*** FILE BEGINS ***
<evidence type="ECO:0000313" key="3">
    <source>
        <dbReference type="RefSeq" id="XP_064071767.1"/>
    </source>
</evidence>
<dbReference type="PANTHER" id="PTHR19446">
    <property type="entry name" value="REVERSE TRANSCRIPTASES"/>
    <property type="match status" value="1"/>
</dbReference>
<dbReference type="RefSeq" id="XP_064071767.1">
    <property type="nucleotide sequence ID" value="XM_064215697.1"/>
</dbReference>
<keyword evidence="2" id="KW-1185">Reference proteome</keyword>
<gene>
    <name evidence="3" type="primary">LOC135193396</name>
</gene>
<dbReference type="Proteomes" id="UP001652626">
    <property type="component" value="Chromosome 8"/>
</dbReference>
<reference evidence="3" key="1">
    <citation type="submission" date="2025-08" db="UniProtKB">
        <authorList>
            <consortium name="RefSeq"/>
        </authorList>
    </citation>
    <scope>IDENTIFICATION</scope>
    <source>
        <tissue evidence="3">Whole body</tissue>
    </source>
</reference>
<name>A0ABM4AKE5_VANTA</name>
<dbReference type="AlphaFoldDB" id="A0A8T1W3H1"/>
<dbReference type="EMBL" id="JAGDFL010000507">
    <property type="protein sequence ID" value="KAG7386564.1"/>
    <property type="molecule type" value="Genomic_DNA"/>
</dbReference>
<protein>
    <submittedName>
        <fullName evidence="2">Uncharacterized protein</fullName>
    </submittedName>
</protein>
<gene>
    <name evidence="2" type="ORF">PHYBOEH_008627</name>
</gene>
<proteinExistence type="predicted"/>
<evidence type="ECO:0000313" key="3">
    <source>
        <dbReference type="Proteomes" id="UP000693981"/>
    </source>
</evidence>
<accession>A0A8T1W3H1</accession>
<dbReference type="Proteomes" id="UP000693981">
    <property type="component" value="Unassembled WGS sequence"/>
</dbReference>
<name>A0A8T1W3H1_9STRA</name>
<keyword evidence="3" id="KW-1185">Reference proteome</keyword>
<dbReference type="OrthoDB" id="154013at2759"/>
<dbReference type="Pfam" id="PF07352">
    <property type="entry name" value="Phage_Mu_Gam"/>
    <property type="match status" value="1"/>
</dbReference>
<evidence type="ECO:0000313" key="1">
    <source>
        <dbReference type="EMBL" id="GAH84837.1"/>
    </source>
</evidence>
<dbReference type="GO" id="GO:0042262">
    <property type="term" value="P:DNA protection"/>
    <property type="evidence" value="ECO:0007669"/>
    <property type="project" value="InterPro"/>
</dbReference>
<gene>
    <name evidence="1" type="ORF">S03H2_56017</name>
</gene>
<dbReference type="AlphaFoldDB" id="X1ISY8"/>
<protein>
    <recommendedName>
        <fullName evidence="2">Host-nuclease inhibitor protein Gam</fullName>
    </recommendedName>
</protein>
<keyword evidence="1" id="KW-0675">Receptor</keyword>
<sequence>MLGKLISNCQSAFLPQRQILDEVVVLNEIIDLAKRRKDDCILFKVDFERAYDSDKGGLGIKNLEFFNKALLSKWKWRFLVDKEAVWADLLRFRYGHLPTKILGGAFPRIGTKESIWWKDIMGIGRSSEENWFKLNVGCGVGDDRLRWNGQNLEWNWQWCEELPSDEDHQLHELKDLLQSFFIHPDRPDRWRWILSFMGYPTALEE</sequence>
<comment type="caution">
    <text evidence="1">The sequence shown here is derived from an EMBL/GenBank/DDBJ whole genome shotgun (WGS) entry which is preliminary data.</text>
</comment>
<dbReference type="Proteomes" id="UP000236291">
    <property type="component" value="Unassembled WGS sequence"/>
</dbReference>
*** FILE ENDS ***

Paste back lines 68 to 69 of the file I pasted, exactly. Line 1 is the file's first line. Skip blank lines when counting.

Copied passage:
    <property type="term" value="P:DNA protection"/>
    <property type="evidence" value="ECO:0007669"/>